Lili Bee continues her interview with Dr. Robert Jensen about pornography and what it says about our society.
Read part one of the interview here.
Lili: Let’s switch gears a bit here, and talk about something that seems to come up a lot in discussion and on comment threads. It concerns the use of erotica vs. porn. Putting aside for a moment, that many porn users curiously morph into erotica-only users when pressed about the violence depicted in the great majority of online porn.
To me, this feels like cognitive dissonance—you know, the porn user claims to be a great guy or girl who just looooves, even worships women, but he has this super ability to compartmentalize his fantasies of porn that degrades women. Ahem. Ok, let’s put that on the shelf for now.
Can you talk about the difference between someone using erotica vs. someone using more hardcore porn? Would you consider it less damaging, equally damaging…what are your thoughts here?
Bob: The distinction between different forms of sexually explicit material—that world has been carved up in different ways: the old and sort of enduring one is the difference between erotica and pornography—the assertion that there is a category of sexually explicit material that is rooted in domination and subordination, and problematic that we’ll call pornography.
And then a category that’s rooted in mutuality and egalitarian dynamics which we’ll call erotica.
And the question is, Can we create a definition for a category that we call erotica that is not problematic?
Well, one overall point I would make is that the need to create that category, I think, has to be questioned.
Because in my experience, what that does is, then people create this category of “the bad stuff” which they call porn, which then they don’t use.
And then all questions about their use of so-called erotica become irrelevant, because that’s “the good stuff” and that’s the stuff that’s okay.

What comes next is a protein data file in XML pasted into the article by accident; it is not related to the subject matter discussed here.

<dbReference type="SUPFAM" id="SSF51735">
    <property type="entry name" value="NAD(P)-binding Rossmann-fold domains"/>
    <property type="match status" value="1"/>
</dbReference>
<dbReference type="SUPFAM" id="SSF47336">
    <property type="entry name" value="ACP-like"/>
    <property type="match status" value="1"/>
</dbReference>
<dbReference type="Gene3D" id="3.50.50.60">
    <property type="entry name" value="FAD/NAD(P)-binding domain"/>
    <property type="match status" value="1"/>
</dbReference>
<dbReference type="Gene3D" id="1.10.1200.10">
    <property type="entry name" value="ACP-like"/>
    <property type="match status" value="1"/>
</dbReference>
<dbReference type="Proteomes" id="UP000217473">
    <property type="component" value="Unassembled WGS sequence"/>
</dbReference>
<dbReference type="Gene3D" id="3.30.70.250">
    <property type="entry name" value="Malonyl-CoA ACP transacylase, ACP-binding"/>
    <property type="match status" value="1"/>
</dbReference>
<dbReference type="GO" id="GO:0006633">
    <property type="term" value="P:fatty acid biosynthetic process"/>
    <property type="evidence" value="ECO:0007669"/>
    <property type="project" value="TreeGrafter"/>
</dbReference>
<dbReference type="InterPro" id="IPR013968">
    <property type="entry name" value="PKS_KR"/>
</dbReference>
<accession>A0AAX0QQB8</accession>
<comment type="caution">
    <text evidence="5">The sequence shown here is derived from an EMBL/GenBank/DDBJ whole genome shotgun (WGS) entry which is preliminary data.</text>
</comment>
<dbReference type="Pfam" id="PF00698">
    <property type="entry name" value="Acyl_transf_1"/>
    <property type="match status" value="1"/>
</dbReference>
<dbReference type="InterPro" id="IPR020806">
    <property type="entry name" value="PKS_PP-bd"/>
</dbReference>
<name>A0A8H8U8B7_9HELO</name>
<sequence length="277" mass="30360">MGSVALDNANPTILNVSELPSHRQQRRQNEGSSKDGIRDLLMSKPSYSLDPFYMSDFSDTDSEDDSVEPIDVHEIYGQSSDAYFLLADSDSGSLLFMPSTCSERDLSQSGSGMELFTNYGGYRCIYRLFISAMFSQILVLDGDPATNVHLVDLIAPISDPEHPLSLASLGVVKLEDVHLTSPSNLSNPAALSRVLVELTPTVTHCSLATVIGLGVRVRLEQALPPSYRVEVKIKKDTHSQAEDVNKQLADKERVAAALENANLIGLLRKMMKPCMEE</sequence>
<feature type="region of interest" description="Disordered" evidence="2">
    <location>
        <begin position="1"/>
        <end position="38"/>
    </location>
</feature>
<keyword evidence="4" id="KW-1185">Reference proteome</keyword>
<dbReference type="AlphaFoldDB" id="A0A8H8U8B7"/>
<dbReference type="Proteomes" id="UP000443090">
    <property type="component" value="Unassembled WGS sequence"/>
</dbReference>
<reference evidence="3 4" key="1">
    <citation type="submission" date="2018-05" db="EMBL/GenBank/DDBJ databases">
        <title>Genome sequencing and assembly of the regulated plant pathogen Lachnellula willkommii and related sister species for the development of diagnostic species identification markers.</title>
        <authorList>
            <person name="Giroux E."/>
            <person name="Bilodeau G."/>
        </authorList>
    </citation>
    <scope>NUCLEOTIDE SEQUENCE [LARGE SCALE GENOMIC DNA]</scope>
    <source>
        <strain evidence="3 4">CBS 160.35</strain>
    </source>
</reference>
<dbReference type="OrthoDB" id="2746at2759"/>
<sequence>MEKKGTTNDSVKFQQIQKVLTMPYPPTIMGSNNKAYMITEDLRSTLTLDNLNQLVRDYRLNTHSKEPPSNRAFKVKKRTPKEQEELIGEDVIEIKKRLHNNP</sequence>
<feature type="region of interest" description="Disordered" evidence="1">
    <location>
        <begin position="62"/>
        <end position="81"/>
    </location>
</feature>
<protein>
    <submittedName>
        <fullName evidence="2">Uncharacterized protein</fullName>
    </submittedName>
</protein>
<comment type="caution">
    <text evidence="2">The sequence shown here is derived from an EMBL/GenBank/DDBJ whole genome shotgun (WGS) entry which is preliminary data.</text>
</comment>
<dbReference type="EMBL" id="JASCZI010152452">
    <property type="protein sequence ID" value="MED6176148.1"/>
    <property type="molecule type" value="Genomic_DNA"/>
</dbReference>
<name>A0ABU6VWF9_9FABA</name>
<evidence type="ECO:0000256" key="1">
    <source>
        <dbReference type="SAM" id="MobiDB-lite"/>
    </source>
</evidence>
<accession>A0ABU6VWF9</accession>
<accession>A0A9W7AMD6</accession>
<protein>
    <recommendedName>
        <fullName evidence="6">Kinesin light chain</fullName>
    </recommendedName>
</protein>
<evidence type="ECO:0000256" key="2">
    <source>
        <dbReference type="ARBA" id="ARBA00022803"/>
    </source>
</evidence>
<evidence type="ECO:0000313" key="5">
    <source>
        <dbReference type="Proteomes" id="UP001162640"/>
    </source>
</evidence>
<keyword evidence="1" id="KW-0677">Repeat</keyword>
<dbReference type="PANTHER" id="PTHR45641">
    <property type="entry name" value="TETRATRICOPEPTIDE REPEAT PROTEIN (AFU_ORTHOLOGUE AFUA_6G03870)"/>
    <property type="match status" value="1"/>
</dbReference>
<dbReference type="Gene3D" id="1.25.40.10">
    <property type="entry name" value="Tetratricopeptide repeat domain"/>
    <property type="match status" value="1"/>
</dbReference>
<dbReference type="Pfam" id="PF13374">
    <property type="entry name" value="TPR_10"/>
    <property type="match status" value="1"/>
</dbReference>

And I think we need to challenge that.
And we have to ask the simple question: “In this culture, in this moment, why do so many people seem to need pictures?” That is, what is it about living in a mass-mediated culture in which more and more of our experience not only of sexuality but of our world, is mediated… that apparently drives people to need mediated images of sexuality? I mean, what’s going on? And that’s a fundamental question I think we should be asking of this culture. Now, my own view is that there’s not a single answer to the question of the appropriateness of what we’ll call erotica.
I find that in my own life, I don’t feel compelled to use it, I don’t see a need for it, and the reason is I think for me, at least, there is something about the nature of intimacy and sexuality that doesn’t translate to media when it’s represented in graphic, sexually explicit fashion. There’s something lost. There’s something about the nature of the experience that’s lost, and I choose not to do that. That’s my choice based on self-reflection, and a lot of thought about this. I don’t expect that everybody’s going to come to the same choice, but I think it’s a relevant question everybody should ask.
So if you ask me: Would I rather have people watching hardcore, graphic pornography in which women are routinely the subjects of cruelty and degradation, or graphic, sexually explicit material where there’s some level of mutuality, and an underlying egalitarian dynamic, yes, I would rather the latter.
But I think the question to ask before that, is, “Why do people feel a need for this kind of material?”
Now, that’s not to say that any depiction of sexuality is somehow inherently problematic. I would say that as long as people have a creative capacity, that is, as long as human beings have been able to represent the world in what we basically call art, there’s probably been art about human sexuality for the simple reason that much of our sexuality is mystery to us.
I mean, we understand the biology and the mechanics of it, but sexual drive and all those sorts of things are kind of mysterious, we don’t really understand it very well. That’s why there’s a lot of art about sex. Because we use art, we use our creative capacities, to explore those things we can no longer understand, that are bumped into the limits of traditional, rational, logical thought.
So when you explore something and you’ve reached the limits of how you can understand it through a more traditional, rational process, we often explore it through art, through our creative capacities. I would say that’s why there’s so much art about sex and so much art about God, because God is another concept that’s fundamentally a mystery to us. So we use art to explore those things and I think that’s healthy, I think that’s a part of the human condition.
But there’s a difference between that exploration and what I call contemporary pornography. I don’t think the goal of contemporary pornography is to explore. In fact, I think it has exactly the opposite effect. I’ve made this point often when people say pornography opens up their sexual imaginations.